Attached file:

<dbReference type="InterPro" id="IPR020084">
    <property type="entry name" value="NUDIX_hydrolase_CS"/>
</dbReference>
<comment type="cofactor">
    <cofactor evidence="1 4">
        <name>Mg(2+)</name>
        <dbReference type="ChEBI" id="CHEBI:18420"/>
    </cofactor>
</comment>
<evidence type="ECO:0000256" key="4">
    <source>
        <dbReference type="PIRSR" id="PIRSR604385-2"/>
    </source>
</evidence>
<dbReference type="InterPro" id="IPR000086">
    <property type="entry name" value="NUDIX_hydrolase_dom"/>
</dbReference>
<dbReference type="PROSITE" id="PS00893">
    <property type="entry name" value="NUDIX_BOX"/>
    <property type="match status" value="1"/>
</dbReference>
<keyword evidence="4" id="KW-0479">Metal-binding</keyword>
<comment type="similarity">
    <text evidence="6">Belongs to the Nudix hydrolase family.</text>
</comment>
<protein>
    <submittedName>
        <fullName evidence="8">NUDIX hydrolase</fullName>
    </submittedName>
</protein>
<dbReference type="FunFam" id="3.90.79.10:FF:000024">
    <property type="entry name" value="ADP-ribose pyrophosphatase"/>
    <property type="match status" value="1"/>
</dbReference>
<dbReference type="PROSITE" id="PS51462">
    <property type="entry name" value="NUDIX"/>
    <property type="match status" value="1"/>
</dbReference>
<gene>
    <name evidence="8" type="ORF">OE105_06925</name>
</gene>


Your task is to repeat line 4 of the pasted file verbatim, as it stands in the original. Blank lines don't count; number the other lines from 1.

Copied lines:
<comment type="cofactor">